Carl Strock(Daily Gazette)
THE VIEW FROM HERE
Yassin Aref: Another Look at Justice
Do you remember Yassin Aref? He was the Muslim prayer leader from
Albany who was convicted last year along with a pizza-shop owner
of supporting terrorism and sentenced to 15 years in prison.
He is now in the Federal Correctional Institution in Terre Haute,
Ind., and specifically in what the Bureau of Prisons calls its "Communication
Management Unit," which is a highly restrictive part of the
prison used almost exclusively for foreign Muslim, of whom there
are a couple of hundred. (His codefendant, Mohammed Hossain, is
in a less restrictive prison in New Jersey.)
He is allowed one 15-minute telephone call a week, so if he talks
to his lawyer one week, then he cannot talk to his family. If his
wife and children ever manage to visit him, which so far they have
not, it will be through a glass partition.
Why such limitations? I'm glad you asked, because I just happen
to have in hand the official document from the Bureau of Prisons
explaining the reason. It's because Yassin's offense included "significant
communication, association and assistance to jaish-e-Mohammed (JEM),
a group which has been designated as a foreign terrorist organization."
When I read that I almost fell out of my chair, ladies and gentlemen. "Significant
communication, association and assistance"!
I can't blame you if you don't remember what that's all about,
but I remember, having sat through the trial and having the relevant
transcript at hand.
It's about an attempt by the FBI's agent provocateur in this case,
codenamed Malik, to trick Yassin into endorsing his, Malik's, pretended
support of JEM and failirig. Yes, failing.
This Malik character met Yassin and, under the pretense of seeking
religious guidance, claimed he was helping JEM in its efforts to
liberate Muslim Kashmir from Hindu India, and asked Yassin what
he thought. He was wearing a hidden microphone and recording all
this for his FBI handlers, so we have a complete record of the
conversation in both men's broken English. (Yassin's native language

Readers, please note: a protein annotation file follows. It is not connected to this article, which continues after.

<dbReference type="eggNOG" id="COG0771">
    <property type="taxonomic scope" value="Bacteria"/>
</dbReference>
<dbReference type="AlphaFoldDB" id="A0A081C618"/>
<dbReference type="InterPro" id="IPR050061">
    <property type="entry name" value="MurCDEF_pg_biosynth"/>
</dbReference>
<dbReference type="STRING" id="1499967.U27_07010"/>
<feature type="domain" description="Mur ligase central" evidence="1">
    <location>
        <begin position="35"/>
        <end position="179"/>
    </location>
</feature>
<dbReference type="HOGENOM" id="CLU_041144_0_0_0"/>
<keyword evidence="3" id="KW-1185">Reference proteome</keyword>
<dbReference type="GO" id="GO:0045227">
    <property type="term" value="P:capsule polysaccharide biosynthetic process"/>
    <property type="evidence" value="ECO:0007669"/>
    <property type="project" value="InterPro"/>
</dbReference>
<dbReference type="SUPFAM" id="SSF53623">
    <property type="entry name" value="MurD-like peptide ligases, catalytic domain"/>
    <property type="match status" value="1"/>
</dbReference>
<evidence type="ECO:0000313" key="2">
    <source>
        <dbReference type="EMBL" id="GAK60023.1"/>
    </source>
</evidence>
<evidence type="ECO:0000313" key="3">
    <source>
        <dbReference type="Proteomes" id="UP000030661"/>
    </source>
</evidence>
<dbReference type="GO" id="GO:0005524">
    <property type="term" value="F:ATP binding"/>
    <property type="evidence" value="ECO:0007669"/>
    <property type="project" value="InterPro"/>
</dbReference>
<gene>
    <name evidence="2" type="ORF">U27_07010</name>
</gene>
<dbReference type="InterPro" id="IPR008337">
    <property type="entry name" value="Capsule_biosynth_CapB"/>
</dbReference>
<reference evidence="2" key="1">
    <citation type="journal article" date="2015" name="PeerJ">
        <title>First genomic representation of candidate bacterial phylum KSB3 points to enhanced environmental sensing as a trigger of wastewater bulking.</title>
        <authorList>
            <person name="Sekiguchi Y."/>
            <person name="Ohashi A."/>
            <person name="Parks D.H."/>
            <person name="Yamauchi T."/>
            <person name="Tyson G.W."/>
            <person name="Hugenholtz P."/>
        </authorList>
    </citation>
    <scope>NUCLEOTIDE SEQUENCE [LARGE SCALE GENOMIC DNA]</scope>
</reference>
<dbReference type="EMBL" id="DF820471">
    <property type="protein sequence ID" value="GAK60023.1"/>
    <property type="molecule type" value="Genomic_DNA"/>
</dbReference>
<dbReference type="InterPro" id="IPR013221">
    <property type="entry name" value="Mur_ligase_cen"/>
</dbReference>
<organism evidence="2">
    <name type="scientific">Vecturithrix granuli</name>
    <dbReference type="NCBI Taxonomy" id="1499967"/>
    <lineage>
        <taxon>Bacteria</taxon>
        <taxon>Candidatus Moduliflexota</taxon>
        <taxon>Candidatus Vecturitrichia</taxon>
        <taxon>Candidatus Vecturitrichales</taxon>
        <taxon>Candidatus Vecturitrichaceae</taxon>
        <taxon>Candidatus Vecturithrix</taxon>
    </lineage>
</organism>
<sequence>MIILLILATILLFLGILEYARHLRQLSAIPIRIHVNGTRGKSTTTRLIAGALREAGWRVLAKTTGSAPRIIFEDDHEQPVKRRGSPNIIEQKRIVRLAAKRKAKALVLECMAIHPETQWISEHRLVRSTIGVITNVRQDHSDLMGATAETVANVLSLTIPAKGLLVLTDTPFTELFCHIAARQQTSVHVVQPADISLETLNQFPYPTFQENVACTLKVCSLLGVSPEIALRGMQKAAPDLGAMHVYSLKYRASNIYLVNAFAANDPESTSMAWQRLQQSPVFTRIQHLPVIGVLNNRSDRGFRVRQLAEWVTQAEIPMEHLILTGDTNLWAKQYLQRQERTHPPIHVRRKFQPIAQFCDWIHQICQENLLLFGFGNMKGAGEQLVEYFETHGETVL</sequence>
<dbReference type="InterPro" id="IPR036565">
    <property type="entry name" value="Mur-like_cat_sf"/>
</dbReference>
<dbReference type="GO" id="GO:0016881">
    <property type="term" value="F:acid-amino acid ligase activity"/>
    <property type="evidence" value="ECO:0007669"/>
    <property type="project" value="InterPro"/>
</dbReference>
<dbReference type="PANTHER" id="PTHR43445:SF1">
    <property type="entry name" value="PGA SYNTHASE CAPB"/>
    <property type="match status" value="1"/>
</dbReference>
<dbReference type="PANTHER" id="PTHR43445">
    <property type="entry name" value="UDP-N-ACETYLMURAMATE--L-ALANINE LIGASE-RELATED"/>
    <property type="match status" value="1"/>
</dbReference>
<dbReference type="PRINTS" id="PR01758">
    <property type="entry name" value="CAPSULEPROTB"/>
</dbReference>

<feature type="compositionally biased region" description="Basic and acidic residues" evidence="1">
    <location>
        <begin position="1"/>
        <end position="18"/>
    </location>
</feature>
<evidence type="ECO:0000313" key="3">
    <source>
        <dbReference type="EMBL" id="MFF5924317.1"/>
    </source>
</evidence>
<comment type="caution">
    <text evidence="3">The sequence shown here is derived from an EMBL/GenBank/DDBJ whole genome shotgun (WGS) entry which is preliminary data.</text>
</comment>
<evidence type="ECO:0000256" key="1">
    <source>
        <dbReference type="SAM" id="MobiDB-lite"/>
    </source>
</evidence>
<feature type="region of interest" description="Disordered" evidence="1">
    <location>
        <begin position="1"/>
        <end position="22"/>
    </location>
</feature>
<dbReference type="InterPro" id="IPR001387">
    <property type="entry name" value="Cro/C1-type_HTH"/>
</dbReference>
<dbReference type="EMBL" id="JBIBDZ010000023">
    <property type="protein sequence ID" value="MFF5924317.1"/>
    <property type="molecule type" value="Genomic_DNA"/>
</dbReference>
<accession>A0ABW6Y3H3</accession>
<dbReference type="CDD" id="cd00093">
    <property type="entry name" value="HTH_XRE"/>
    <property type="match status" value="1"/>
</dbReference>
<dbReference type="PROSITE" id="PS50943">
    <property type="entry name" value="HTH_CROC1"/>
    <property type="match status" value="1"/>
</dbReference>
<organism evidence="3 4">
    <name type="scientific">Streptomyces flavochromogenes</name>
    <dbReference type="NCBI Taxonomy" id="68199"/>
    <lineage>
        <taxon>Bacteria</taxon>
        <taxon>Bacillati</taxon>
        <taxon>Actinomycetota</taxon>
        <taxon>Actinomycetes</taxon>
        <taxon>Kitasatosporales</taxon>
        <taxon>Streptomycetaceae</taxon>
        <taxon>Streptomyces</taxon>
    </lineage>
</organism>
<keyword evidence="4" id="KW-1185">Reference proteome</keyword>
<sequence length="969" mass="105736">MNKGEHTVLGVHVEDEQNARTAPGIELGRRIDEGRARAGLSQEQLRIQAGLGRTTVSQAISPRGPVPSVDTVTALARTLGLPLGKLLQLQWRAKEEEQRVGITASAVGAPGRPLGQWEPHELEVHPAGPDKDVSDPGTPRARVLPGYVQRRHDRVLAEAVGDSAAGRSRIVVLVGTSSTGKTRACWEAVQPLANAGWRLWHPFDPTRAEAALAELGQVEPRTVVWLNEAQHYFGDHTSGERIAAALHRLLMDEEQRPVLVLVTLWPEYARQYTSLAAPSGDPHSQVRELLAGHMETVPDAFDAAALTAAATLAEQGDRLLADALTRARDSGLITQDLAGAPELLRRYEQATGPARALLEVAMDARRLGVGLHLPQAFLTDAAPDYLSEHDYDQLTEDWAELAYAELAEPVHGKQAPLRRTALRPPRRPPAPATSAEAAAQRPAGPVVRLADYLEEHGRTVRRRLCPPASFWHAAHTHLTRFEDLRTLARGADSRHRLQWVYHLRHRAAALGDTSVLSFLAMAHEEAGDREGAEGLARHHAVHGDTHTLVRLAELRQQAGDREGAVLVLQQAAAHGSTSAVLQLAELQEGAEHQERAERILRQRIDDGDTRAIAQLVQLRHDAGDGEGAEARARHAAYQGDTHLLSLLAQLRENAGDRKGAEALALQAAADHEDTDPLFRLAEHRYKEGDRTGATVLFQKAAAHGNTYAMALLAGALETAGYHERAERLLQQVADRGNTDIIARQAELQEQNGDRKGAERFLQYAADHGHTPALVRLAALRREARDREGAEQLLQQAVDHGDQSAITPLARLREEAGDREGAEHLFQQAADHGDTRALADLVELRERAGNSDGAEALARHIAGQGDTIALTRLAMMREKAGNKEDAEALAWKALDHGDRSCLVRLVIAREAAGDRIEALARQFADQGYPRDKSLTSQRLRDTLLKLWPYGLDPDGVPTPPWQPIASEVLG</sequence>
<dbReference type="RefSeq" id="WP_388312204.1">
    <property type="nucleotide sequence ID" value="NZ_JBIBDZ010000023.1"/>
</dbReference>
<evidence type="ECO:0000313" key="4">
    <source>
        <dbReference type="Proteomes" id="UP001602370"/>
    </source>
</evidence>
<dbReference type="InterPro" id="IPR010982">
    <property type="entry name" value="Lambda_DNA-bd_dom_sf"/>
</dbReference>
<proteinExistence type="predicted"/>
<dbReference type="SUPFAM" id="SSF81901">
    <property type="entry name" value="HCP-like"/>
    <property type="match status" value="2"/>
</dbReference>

was Kurdish; Malik's E was Urdu.)
I go back through the transcript and count five times that Malik
pressed if it was OK for him to assist t JEM, and each time that
he asked, Yassin's reply was pretty much the same: "I can't
say anything about that organization because I don't know them
very close," as he put it. He had heard JEM mentioned on television,
"But how does Allah look at it?" Malik persisted.
And Yassin would discourse at disjointed length about Allah's
laws and helping the poor, and then Malik would come back, "But
helping JEM, is it good or bad?" and Yassin would say again
he doesn't know anything about JEM so he can't say one way or the
And Malik, trying to satisfy the FBI so he could win a reprieve
from his own crimes, kept persisting: "I want to take your
blessing on this Is it right or wrong?"
The most damaging thing he could get Yassin to say was, "I
believe if you know them, you trust them and you believe they are
doing right, and you believe they are fearing Allah, and you believe
they are working for Allah, I believe it is wise for you to help
if you can."
And for that he is now confined as someone whose offense included "significant
communication, association and assistance" to this JEM outfit.
Can you imagine?
So naturally I wonder: If this is how our penal system works when
everything is done in the light of day, with a trial by jury, competent
defense lawyers and unfettered press coverage, what do you suppose
things are like in Guantanamo a and elsewhere?
Carl Strock can be reached at 395-3085 or by e-mail at email@example.com.